A Japanese aid worker in the Philippines, Hiro Kawashima, asks the question, "Is school uniform necessary? He comments on his school in the Philippines as well as his own experiences in Japan. In Japan, apparently student leaders helped enforce the uniform regulations.
Every year June is the beginning of the school year and yes, of course all of us, staffs are quite excited to see again our scholars and the new comers. But I have to begin again worrying about all the expenses for running the program. It's sad to say but true
that in both June and December I always feel quite droopy and often feel jealous to see the children who are living with full of joy. For me June is for supplying "damn uniform stuff" and December for "damn gifts"! I tell you the truth. I really hate uniform and this
is the story how I developed my hatred for it.
When I entered the junior high school (in Japan Junior high school is the secondary education with 3 years and compulsory), I was just 12 years old but already had more than 5 feet tall. But you can't imagine that I only weighted 36 kg or 80lb. Although I gained another 15kg or 30lb during the school days I found myself still very thin at the graduation ceremony. (Well, my height was then 5'7''). I was ever thin and had small waist that I never found the best-fit-pants for my uniform. I believed I couldn't make myself cool and win the attention of the girls because my pants always would follow the gravity and my not-so-long legs looked even shorter. I always had to pull my pants up to the comfortable position. Since then I started to hate the uniform. But there's another reason. During the junior high school days I was always chosen as the class officer or even once as the chairman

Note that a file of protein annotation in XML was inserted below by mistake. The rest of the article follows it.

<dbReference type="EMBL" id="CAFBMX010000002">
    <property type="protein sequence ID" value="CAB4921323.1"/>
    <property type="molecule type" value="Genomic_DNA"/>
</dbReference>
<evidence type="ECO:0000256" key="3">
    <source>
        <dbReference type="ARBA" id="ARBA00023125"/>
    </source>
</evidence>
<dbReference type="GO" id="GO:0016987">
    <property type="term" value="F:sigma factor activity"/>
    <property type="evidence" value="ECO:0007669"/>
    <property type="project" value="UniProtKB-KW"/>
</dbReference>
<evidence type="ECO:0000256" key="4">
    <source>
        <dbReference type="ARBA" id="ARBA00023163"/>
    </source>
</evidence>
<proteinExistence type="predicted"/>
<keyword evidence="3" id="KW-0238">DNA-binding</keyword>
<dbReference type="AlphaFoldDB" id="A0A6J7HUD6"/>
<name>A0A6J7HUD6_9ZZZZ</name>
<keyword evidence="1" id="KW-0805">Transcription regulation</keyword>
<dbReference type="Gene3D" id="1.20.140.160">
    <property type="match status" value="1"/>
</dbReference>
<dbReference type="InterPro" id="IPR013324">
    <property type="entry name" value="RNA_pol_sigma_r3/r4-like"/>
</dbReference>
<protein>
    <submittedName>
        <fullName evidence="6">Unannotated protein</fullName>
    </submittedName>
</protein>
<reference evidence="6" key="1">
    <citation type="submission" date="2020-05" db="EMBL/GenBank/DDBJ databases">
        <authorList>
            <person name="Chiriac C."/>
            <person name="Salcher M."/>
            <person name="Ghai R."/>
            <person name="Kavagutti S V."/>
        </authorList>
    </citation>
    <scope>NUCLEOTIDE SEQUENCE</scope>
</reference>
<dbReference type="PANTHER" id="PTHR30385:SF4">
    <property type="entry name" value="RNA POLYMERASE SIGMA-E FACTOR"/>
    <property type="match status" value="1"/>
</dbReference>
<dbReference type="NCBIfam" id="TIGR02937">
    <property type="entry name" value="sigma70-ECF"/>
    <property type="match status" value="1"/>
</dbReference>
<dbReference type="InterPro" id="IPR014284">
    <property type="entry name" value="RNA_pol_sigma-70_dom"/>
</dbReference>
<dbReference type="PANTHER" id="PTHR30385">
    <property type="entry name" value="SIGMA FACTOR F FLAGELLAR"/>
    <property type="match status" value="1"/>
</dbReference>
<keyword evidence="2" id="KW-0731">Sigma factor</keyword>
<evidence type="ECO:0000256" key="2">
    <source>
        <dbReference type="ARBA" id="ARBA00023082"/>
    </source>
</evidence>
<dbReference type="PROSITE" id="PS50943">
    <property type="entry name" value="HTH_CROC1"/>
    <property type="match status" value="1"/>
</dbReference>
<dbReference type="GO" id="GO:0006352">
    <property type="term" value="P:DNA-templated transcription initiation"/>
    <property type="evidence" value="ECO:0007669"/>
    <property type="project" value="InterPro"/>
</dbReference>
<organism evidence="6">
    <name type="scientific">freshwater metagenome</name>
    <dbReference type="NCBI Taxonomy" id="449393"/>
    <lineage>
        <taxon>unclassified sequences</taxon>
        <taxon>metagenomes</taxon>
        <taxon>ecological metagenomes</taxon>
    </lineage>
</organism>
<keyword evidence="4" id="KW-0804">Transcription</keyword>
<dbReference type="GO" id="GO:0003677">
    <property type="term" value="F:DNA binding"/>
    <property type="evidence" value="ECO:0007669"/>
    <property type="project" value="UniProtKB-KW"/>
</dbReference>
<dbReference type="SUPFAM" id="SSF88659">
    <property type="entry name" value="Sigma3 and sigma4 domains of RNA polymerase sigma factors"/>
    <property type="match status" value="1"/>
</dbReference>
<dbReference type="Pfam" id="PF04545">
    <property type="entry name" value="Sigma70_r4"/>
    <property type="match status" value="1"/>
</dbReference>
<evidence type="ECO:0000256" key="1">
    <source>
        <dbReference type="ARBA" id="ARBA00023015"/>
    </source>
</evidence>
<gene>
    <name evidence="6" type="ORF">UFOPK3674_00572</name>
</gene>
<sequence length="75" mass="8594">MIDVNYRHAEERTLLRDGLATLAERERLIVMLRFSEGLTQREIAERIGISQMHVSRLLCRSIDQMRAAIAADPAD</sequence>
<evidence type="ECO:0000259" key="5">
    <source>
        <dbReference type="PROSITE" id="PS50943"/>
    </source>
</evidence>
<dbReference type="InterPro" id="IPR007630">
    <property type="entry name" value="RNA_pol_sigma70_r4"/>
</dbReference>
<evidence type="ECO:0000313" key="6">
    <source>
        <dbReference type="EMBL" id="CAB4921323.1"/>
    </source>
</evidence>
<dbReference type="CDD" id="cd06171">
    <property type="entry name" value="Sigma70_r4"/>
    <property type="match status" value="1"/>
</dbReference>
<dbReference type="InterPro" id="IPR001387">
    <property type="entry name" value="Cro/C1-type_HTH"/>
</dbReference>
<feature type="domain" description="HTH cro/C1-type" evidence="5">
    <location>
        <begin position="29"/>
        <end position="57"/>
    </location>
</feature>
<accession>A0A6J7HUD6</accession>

of the so-called Discipline Committee of the students'organization. I was expected to be the exemplar and censor if the students wore the uniform properly and was doing well. But I couldn't stand to scrutinize my friends at the school gate every morning and became sick of exercising such police-like authority.
It was not until I came here [to the Philippines] and got bothered with supplying the uniform to the children that the memory of uniform was forgotten. Now and here again I have to tackle with this damn stuff. It's maybe true that wearing the same uniform will develop the healthy identity or unity among the members but it shall not disturb the poor economy of the parents. Uniform might even curb the schooling rate if it's forced. In some African countries uniform is abolished in the public schools and they found it effective to improve the attendance rate of schools or literacy because the majority of the population suffers from poverty and cannot afford to buy uniform. I suppose the Philippines too need this kind of drastic reform. Even in Japan uniform in the public school is not for the identity's sake but for keeping the students from being spoiled with running after fancy clothes. I will remind you that the Constitution of the Philippines sings a free education in the public school. I want to arouse the question: "Is school uniform necessary?"
Related Chronolgy Pages in the Boys' Historical Web Site
[Main Chronology Page]
[The 1900s] [The 1910s] [The 1920s] [The 1930s] [The 1940s] [The 1950s] [The 1960s] [The 1970s]
Navigate the Relate Boys Historical Clothing Style Pages
[Main country page]
[Long pants suits] [Short pants suits] [Lederhosen] [Kneesocks] [Eton suits]
[Jacket and trousers] [Blazer [School sandals]
Navigate the Boys' Historical Clothing Web Page
[Introduction] [Bibliographies] [Biographies] [Chronology] [Clothing styles] [Country]
[Contributions] [FAQs] [Glossaries] [Satellite sites]
[Boys' Clothing Home]